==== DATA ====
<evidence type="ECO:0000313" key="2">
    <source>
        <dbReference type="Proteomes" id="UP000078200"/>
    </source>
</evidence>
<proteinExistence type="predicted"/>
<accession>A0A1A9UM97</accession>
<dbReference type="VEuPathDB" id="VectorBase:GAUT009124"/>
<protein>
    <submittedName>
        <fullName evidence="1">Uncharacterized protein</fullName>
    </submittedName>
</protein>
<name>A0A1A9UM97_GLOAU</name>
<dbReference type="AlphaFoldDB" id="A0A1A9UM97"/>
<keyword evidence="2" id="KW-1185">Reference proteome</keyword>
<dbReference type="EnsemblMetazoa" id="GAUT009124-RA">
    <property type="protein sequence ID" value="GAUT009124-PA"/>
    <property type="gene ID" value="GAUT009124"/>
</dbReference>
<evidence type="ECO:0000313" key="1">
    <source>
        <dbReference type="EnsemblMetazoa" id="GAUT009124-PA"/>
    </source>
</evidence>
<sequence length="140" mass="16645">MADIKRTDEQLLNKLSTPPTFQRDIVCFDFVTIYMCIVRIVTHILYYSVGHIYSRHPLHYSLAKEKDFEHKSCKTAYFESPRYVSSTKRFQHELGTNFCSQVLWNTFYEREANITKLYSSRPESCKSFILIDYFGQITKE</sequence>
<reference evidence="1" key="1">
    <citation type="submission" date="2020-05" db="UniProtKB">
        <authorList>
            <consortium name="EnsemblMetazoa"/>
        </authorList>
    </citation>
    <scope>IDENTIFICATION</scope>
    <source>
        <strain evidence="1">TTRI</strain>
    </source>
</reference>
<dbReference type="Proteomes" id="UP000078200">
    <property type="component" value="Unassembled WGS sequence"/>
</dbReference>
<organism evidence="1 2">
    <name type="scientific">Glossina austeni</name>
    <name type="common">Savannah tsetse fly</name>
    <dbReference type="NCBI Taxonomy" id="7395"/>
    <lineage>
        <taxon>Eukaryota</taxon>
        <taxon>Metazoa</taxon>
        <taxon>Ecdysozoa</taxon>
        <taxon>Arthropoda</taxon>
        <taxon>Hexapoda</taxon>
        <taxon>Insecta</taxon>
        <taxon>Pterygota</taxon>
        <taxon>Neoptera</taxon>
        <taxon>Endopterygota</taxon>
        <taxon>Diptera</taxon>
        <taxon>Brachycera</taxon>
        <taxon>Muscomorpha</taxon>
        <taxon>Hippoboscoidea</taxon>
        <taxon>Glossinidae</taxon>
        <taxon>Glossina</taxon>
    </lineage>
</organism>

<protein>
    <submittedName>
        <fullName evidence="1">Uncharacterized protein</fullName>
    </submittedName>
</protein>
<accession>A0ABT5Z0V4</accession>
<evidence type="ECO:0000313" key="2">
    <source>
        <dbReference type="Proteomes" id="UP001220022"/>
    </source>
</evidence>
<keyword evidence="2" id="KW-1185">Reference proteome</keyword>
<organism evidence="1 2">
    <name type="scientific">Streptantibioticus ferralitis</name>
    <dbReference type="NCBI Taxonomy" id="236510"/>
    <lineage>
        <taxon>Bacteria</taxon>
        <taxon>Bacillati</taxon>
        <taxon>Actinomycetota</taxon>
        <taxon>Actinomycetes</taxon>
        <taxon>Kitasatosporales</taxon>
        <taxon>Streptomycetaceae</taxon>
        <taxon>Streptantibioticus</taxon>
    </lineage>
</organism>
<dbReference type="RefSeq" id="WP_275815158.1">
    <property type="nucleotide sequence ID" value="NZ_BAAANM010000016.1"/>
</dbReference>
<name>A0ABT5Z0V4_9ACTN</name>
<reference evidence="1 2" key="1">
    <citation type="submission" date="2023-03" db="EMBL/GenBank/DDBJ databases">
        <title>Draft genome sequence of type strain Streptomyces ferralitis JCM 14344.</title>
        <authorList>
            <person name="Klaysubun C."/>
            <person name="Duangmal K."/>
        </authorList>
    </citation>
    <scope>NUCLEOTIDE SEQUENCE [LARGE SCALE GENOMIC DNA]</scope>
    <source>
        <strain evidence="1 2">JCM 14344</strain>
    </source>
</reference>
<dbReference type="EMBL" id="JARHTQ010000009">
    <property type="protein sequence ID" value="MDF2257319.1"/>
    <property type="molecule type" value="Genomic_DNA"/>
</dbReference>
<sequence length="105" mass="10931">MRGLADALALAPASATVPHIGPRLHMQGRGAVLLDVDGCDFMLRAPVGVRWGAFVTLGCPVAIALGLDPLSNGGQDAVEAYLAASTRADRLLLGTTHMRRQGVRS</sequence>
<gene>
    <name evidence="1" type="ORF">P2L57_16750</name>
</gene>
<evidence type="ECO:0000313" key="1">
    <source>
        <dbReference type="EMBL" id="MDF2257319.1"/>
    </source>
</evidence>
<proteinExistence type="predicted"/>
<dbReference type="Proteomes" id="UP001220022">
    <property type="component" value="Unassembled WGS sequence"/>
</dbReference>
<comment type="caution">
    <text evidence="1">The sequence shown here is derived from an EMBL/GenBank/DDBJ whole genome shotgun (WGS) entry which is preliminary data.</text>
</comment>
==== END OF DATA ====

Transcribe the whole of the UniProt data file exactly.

<evidence type="ECO:0000313" key="2">
    <source>
        <dbReference type="Proteomes" id="UP000078200"/>
    </source>
</evidence>
<proteinExistence type="predicted"/>
<accession>A0A1A9UM97</accession>
<dbReference type="VEuPathDB" id="VectorBase:GAUT009124"/>
<protein>
    <submittedName>
        <fullName evidence="1">Uncharacterized protein</fullName>
    </submittedName>
</protein>
<name>A0A1A9UM97_GLOAU</name>
<dbReference type="AlphaFoldDB" id="A0A1A9UM97"/>
<keyword evidence="2" id="KW-1185">Reference proteome</keyword>
<dbReference type="EnsemblMetazoa" id="GAUT009124-RA">
    <property type="protein sequence ID" value="GAUT009124-PA"/>
    <property type="gene ID" value="GAUT009124"/>
</dbReference>
<evidence type="ECO:0000313" key="1">
    <source>
        <dbReference type="EnsemblMetazoa" id="GAUT009124-PA"/>
    </source>
</evidence>
<sequence length="140" mass="16645">MADIKRTDEQLLNKLSTPPTFQRDIVCFDFVTIYMCIVRIVTHILYYSVGHIYSRHPLHYSLAKEKDFEHKSCKTAYFESPRYVSSTKRFQHELGTNFCSQVLWNTFYEREANITKLYSSRPESCKSFILIDYFGQITKE</sequence>
<reference evidence="1" key="1">
    <citation type="submission" date="2020-05" db="UniProtKB">
        <authorList>
            <consortium name="EnsemblMetazoa"/>
        </authorList>
    </citation>
    <scope>IDENTIFICATION</scope>
    <source>
        <strain evidence="1">TTRI</strain>
    </source>
</reference>
<dbReference type="Proteomes" id="UP000078200">
    <property type="component" value="Unassembled WGS sequence"/>
</dbReference>
<organism evidence="1 2">
    <name type="scientific">Glossina austeni</name>
    <name type="common">Savannah tsetse fly</name>
    <dbReference type="NCBI Taxonomy" id="7395"/>
    <lineage>
        <taxon>Eukaryota</taxon>
        <taxon>Metazoa</taxon>
        <taxon>Ecdysozoa</taxon>
        <taxon>Arthropoda</taxon>
        <taxon>Hexapoda</taxon>
        <taxon>Insecta</taxon>
        <taxon>Pterygota</taxon>
        <taxon>Neoptera</taxon>
        <taxon>Endopterygota</taxon>
        <taxon>Diptera</taxon>
        <taxon>Brachycera</taxon>
        <taxon>Muscomorpha</taxon>
        <taxon>Hippoboscoidea</taxon>
        <taxon>Glossinidae</taxon>
        <taxon>Glossina</taxon>
    </lineage>
</organism>

<protein>
    <submittedName>
        <fullName evidence="1">Uncharacterized protein</fullName>
    </submittedName>
</protein>
<accession>A0ABT5Z0V4</accession>
<evidence type="ECO:0000313" key="2">
    <source>
        <dbReference type="Proteomes" id="UP001220022"/>
    </source>
</evidence>
<keyword evidence="2" id="KW-1185">Reference proteome</keyword>
<organism evidence="1 2">
    <name type="scientific">Streptantibioticus ferralitis</name>
    <dbReference type="NCBI Taxonomy" id="236510"/>
    <lineage>
        <taxon>Bacteria</taxon>
        <taxon>Bacillati</taxon>
        <taxon>Actinomycetota</taxon>
        <taxon>Actinomycetes</taxon>
        <taxon>Kitasatosporales</taxon>
        <taxon>Streptomycetaceae</taxon>
        <taxon>Streptantibioticus</taxon>
    </lineage>
</organism>
<dbReference type="RefSeq" id="WP_275815158.1">
    <property type="nucleotide sequence ID" value="NZ_BAAANM010000016.1"/>
</dbReference>
<name>A0ABT5Z0V4_9ACTN</name>
<reference evidence="1 2" key="1">
    <citation type="submission" date="2023-03" db="EMBL/GenBank/DDBJ databases">
        <title>Draft genome sequence of type strain Streptomyces ferralitis JCM 14344.</title>
        <authorList>
            <person name="Klaysubun C."/>
            <person name="Duangmal K."/>
        </authorList>
    </citation>
    <scope>NUCLEOTIDE SEQUENCE [LARGE SCALE GENOMIC DNA]</scope>
    <source>
        <strain evidence="1 2">JCM 14344</strain>
    </source>
</reference>
<dbReference type="EMBL" id="JARHTQ010000009">
    <property type="protein sequence ID" value="MDF2257319.1"/>
    <property type="molecule type" value="Genomic_DNA"/>
</dbReference>
<sequence length="105" mass="10931">MRGLADALALAPASATVPHIGPRLHMQGRGAVLLDVDGCDFMLRAPVGVRWGAFVTLGCPVAIALGLDPLSNGGQDAVEAYLAASTRADRLLLGTTHMRRQGVRS</sequence>
<gene>
    <name evidence="1" type="ORF">P2L57_16750</name>
</gene>
<evidence type="ECO:0000313" key="1">
    <source>
        <dbReference type="EMBL" id="MDF2257319.1"/>
    </source>
</evidence>
<proteinExistence type="predicted"/>
<dbReference type="Proteomes" id="UP001220022">
    <property type="component" value="Unassembled WGS sequence"/>
</dbReference>
<comment type="caution">
    <text evidence="1">The sequence shown here is derived from an EMBL/GenBank/DDBJ whole genome shotgun (WGS) entry which is preliminary data.</text>
</comment>